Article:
Also, I'm glad this didn't happen while the weather was nice.

It's been four and a half years since I fell off the Trax train, so I suppose I might've been overdue for an injury. Here's hoping it will be another four and a half years before I break myself further.

Tuesday, January 24, 2012

What I Learned While Writing a Story for My Nephew

In my creative writing classes, they always told us to write with a specific audience in mind. I never quite knew what to do with that advice back then. Then--and now--I would dearly like to write a story that appeals to a wide audience. And I couldn't conceive of writing to one single person until I received a text from my sister the other day.

The text simply sent her new mailing address and indicated that my oldest nephew wanted mail for his birthday--letters, cards, and whatnot. I'm mailing him a package (books, of course, no surprise there), but I found myself taken with the idea of writing something to send to him. Except that when I thought about what type of letter I'd write to a seven-year-old boy...I found myself well and truly stumped.

My sister--my wise and wonderful older sister--suggested he would be delighted if I wrote him a silly story. The sillier the better, or so I hear. Apparently he has reached a phase in his life where not much is ever serious and where he cannot sustain a whole phone conversation with my mom or dad without doing something ridiculous.

Anyhow. I found it incredibly easy to write that story. And do you know why I found it so easy? I know him.

When I sit down and start writing a story for the innumerable and faceless masses, I find myself inevitably cringing and backing away from the computer screen. Nothing seems good enough. Nothing seems wide-reaching enough. Nothing seems as likeable as it should.

But when I'm writing for one little munchkin: it's easier to focus. I know how silly I can get. I know how serious I can get. And if the story arc isn't exactly perfect, well, it's okay. He'll forgive me. He's seven. He'll just be glad he got mail.

Wednesday, January 18, 2012

Enjoy the Smudgy

Lately, I'll readily admit that I've found myself wishing I lived in a fairy tale. Not, mind you, because I want to be some kind of powerless damsel-in-distress. Not, either, because I want a prince to happen by on his trusty steed and literally sweep me off my feet. Not because I have any problems with wardrobe, or with other people, or with anything else.

Sometimes I just wish that everything really were that simple. Good guys wear white. Bad guys wear black. No doubt as to who will be hero and who will be villain.

But really, what makes the world so interesting is that it's...smudgy.

I often find myself explaining to people that my favorite heroes are not those who are SO pure of heart and SO above it all that they manage to save the day. Those heroes: they aren't relatable. I'm not always pure of heart. And I'm certainly not above it all. If anything, most of us are always in the thick of it.

What, then, am I to like about someone who seems so much better than I am? (I inevitably end up hating the purest-hearted heroes. They're insufferable. And they're boring.)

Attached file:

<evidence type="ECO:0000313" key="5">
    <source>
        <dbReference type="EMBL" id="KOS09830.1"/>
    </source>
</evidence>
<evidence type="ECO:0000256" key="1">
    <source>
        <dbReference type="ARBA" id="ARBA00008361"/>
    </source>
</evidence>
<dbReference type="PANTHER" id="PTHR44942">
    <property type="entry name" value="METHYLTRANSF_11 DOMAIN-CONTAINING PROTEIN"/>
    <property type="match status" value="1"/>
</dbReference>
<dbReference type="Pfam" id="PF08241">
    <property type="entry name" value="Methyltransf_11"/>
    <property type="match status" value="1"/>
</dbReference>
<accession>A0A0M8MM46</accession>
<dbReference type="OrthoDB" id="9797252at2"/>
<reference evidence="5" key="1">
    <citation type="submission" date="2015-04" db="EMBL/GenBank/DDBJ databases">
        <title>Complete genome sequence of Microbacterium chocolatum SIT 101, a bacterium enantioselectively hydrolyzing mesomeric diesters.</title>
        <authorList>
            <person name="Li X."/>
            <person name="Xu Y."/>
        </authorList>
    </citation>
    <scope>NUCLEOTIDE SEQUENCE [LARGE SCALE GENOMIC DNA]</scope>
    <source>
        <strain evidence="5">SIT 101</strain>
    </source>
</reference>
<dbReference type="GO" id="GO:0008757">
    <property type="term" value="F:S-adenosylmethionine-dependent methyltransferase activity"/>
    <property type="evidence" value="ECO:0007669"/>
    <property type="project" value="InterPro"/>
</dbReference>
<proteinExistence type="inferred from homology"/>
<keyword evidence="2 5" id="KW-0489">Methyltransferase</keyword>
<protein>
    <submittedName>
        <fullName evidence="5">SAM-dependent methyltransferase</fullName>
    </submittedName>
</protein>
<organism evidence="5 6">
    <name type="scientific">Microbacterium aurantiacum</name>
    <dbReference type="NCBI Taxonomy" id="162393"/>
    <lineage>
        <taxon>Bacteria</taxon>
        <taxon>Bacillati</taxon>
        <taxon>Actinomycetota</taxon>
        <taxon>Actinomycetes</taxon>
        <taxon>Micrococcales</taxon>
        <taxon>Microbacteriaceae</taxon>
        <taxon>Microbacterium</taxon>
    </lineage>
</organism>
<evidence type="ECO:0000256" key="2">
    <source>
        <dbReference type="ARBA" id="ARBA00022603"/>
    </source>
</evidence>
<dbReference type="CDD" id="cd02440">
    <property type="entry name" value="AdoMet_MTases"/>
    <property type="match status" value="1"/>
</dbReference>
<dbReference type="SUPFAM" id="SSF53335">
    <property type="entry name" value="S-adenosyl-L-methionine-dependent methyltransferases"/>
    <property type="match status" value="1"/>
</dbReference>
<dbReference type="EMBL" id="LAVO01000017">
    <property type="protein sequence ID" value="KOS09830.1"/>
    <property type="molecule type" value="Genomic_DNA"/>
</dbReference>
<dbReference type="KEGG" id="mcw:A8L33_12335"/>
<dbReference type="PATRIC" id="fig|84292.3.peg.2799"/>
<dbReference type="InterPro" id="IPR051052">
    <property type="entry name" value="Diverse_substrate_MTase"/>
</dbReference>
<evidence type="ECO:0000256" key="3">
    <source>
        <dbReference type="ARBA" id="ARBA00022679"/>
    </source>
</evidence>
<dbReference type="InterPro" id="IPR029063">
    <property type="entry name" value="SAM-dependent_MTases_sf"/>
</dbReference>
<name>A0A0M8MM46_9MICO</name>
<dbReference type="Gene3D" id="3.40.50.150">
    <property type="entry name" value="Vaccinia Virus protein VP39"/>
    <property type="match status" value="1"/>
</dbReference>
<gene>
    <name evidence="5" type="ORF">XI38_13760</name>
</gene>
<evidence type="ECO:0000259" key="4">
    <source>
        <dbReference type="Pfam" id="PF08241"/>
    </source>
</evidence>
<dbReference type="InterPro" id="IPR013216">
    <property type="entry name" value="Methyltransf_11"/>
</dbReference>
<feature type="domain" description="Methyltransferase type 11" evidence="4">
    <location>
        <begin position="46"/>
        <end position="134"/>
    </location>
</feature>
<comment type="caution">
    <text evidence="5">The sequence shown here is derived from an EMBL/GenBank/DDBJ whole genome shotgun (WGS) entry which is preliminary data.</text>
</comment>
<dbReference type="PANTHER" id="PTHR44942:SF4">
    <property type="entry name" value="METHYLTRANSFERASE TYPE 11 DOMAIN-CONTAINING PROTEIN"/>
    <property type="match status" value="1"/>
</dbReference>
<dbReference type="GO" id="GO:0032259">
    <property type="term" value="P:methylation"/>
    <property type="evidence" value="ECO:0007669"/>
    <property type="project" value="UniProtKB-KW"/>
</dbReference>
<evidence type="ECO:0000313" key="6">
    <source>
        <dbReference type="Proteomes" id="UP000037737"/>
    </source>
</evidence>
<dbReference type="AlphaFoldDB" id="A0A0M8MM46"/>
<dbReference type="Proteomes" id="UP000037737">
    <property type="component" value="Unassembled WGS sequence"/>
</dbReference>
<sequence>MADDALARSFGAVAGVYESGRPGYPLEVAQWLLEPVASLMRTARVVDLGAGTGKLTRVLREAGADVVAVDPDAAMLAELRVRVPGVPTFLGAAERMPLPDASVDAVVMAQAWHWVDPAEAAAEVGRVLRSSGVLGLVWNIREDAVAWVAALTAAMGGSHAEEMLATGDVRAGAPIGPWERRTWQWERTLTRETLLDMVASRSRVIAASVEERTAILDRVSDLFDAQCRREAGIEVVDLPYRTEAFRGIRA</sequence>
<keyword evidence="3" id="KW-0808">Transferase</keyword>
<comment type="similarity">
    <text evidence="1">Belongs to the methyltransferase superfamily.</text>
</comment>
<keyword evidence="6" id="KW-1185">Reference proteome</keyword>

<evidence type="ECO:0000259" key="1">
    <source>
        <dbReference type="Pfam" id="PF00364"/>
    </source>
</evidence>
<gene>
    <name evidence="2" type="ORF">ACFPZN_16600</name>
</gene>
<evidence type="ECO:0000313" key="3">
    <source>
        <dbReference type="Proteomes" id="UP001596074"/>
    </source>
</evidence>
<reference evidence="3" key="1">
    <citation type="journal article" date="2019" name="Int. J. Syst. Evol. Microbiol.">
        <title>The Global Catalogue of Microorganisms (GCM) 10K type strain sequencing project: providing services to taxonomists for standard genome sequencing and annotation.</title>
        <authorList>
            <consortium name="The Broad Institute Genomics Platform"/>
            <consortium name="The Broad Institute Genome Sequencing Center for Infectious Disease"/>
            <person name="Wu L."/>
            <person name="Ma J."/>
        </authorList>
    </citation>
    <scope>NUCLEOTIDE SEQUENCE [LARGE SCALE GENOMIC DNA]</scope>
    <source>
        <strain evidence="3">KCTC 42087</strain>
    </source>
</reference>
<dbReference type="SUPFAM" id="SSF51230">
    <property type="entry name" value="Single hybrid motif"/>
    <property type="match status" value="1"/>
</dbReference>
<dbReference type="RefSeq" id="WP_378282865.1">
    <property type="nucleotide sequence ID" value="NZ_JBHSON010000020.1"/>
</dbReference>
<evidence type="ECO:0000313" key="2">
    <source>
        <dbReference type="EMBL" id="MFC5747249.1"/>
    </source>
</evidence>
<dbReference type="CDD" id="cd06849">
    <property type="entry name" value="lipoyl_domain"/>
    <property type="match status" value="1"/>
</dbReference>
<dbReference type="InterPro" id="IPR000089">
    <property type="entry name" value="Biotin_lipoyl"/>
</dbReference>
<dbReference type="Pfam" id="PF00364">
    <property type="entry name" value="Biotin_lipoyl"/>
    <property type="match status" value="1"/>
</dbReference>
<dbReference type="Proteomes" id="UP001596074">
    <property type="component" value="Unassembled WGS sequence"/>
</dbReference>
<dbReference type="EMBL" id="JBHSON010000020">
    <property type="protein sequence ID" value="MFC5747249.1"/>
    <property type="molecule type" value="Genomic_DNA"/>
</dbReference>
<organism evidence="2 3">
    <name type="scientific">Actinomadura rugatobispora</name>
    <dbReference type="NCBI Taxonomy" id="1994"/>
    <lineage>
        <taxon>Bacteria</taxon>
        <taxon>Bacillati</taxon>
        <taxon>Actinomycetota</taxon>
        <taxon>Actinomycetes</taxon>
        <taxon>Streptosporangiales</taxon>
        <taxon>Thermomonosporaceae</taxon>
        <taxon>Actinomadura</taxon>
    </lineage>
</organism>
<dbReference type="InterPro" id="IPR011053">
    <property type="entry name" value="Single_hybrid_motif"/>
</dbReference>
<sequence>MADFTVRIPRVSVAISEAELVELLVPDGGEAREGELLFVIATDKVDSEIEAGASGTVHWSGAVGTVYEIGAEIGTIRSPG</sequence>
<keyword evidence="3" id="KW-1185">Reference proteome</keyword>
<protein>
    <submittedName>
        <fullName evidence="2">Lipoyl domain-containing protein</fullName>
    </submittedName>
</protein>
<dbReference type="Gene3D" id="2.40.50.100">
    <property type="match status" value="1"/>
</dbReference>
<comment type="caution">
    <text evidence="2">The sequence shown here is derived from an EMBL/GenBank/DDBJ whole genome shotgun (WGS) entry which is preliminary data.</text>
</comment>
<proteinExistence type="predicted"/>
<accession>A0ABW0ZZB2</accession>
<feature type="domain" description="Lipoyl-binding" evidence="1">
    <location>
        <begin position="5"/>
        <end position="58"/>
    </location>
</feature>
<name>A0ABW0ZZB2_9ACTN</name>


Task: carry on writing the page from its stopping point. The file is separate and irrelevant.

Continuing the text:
The smudgy. I relate to the smudgy. They don't always have pure motivations, and they don't always know what they're doing, and dagnabit, they're fascinating.

I suppose the lesson must be: fairy tales are simple, and we like them that way. But we like them because we know they aren't real. Real=smudgy, smudgy=good.

Tuesday, January 3, 2012

You Say You Want a Resolution?

I like the idea of New Year's resolutions. New year, new start, new beginnings, new ways...maybe even new you. And in theory, resolutions are great. They're wonderful at providing aims, at voicing accomplishments, at saying, "Hey, world, look here. This is what I'd dearly love to accomplish this year. And please try your best not to get in the way of my accomplishments, thank you very much."

Yes, indeed. The idea of resolutions is good.

But as is the case with almost everything in life--with the exception (in most instances) of how to put on one's pants--the idea and the practice are more than a little bit different.

My resolutions invariably become a laundry list of things I want to be better at and things I want to do better at. And all of a sudden, I find myself at some point in the middle of January wondering exactly what I like about myself. Perhaps that sounds a little extreme, but sometimes I make resolutions and realize I've done nothing but list what I feel are my failings in some strange, inverted way.

Last year I resolved to say yes to more stuff more often...and to be honest, I don't know if I've said no more in my life than I did in the past year. Some of it was necessary no-ing. But some of it...was just me kind of being a chicken.

It's that whole theory-and-practice quandary: yes, in theory, I'd love to be more outgoing. I'd love to be in the best shape of my life, to play the guitar, to travel outside the country, to write a novel, to actually list a publication. I'd love to be entirely reliable, to be always happy, to exercise all necessary follow-through to make all of these things I'd love to do and be come to life.

But it's hard. And yes, I suppose that's me whining a little bit. But it's nevertheless true. Change isn't as easy as putting on my pants. What's easy is gliding along comfortably in familiar patterns. I once said that I felt Anne-like, but these days, I'm afraid I go far too often without flying or thud.

So if I'm to make a resolution this year, I feel that the most honest one to make would be this: I resolve to actually make effort to change. And I permit failures. All sorts of failures.